Wingspread Conference on the Precautionary Principle

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The Wingspread Conference on the Precautionary Principle was a three day academic conference where the precautionary principle was defined. The January 1998 meeting took place at Wingspread, headquarters of the Johnson Foundation in Racine, Wisconsin, and involved 35 scientists, lawyers, policy makers and environmentalists from the United States, Canada and Europe.[1][2]

Background[edit]

The formal concept evolved out of the German socio-legal tradition in the 1930s, centering on the concept of good household management.[3] In German the concept is Vorsorgeprinzip, which translates into English as precaution principle.

Many of the concepts underpinning the precautionary principle pre-date the term's inception. For example, the essence of the principle is captured in a number of cautionary aphorisms such as "an ounce of prevention is worth a pound of cure", "better safe than sorry", and "look before you leap".[4] The precautionary principle may also be interpreted as the evolution of the ancient medical principle of "first, do no harm" to apply to institutions and institutional decision-making processes rather than individuals.

Final statement[edit]

In the final text of the agreement, it was agreed that the precautionary principle could be summarized as

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When an activity raises threats of harm to human health or the environment, precautionary measures should be taken even if some cause and effect relationships are not fully established scientifically.[5]

The members also concluded that current environmental policies do not do enough to prevent environmental disasters instead of controlling damage after an incident.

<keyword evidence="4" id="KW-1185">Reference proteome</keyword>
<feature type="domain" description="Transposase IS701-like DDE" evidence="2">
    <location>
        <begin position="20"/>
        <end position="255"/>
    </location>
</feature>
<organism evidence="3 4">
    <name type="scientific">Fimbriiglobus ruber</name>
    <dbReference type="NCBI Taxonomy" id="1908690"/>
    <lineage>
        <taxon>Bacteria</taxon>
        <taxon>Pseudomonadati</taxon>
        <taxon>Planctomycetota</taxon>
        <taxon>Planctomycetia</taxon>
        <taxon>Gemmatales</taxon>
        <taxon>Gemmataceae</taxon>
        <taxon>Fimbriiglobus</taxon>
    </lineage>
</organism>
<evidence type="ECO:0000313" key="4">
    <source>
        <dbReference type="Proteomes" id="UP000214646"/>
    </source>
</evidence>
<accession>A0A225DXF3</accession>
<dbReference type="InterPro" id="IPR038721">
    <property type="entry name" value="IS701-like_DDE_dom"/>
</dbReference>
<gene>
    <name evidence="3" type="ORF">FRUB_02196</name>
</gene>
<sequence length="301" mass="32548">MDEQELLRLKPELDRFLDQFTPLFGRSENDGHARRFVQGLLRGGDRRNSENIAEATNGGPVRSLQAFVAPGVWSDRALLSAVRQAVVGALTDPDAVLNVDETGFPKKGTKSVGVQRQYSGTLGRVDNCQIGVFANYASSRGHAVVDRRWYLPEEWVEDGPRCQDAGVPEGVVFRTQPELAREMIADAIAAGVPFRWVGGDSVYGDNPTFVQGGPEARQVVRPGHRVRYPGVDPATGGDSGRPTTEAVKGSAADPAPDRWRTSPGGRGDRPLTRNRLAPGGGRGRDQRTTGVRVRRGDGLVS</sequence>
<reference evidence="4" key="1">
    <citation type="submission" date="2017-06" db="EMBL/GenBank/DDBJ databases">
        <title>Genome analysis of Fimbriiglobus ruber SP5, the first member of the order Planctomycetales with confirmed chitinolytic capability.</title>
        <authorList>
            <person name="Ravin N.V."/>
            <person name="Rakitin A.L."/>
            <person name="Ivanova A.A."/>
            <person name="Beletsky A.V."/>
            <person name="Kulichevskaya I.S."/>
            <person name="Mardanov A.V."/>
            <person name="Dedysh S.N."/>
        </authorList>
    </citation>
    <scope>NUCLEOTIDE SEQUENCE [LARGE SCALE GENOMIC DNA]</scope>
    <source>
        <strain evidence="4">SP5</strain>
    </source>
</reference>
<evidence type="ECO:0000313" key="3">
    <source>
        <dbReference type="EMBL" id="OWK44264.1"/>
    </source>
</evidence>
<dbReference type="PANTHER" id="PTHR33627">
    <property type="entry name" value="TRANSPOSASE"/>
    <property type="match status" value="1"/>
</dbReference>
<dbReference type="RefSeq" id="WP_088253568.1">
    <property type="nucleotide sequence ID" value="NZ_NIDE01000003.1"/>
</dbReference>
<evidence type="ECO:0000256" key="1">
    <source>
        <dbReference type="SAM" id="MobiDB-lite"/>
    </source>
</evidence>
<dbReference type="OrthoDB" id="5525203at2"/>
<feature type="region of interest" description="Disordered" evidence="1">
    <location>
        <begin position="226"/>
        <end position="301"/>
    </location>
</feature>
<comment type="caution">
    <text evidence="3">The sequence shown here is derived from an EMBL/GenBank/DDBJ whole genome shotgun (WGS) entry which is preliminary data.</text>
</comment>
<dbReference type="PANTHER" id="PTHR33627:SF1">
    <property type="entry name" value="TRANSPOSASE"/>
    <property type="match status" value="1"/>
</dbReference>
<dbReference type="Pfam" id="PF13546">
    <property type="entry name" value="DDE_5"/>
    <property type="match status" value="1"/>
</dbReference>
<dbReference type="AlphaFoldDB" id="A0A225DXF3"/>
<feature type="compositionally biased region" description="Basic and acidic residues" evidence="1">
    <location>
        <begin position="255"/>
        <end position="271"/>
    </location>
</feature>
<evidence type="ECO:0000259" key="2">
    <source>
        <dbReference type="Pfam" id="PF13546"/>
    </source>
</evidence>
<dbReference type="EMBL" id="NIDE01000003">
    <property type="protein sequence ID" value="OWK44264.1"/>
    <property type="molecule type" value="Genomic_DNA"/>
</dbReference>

Follow up committees[edit]

The February 2, 2000 European Commission Communication on the Precautionary Principle notes: "The precautionary principle applies where scientific evidence is insufficient, inconclusive or uncertain and preliminary scientific evaluation indicates that there are reasonable grounds for concern that the potentially dangerous effects on the environment, human, animal or plant health may be inconsistent with the high level of protection chosen by the EU".[6]

The January 29, 2000 Cartagena Protocol on Biosafety says: "Lack of scientific certainty due to insufficient relevant scientific information ... shall not prevent the Party of import, in order to avoid or minimize such potential adverse effects, from taking a decision, as appropriate, with regard to the import of the living modified organism in question."

References[edit]

  1. ^ "The Precautionary Principle". The Science and Environmental Health Network. January 2000. Retrieved October 25, 2008. 
  2. ^ Detwyler, Thomas (3 March 2001). "The Precautionary Principle". Retrieved October 25, 2008. [dead link]
  3. ^ http://www.agobservatory.org/library.cfm?refID=30236
  4. ^ http://rachel.org/?q=en/node/3850
  5. ^ "Wingspread Conference on the Precautionary Principle". The Science and Environmental Health Network. January 26, 1998. Retrieved October 25, 2008. 
  6. ^ http://www.progressiveregulation.org/perspectives/precaution.cfm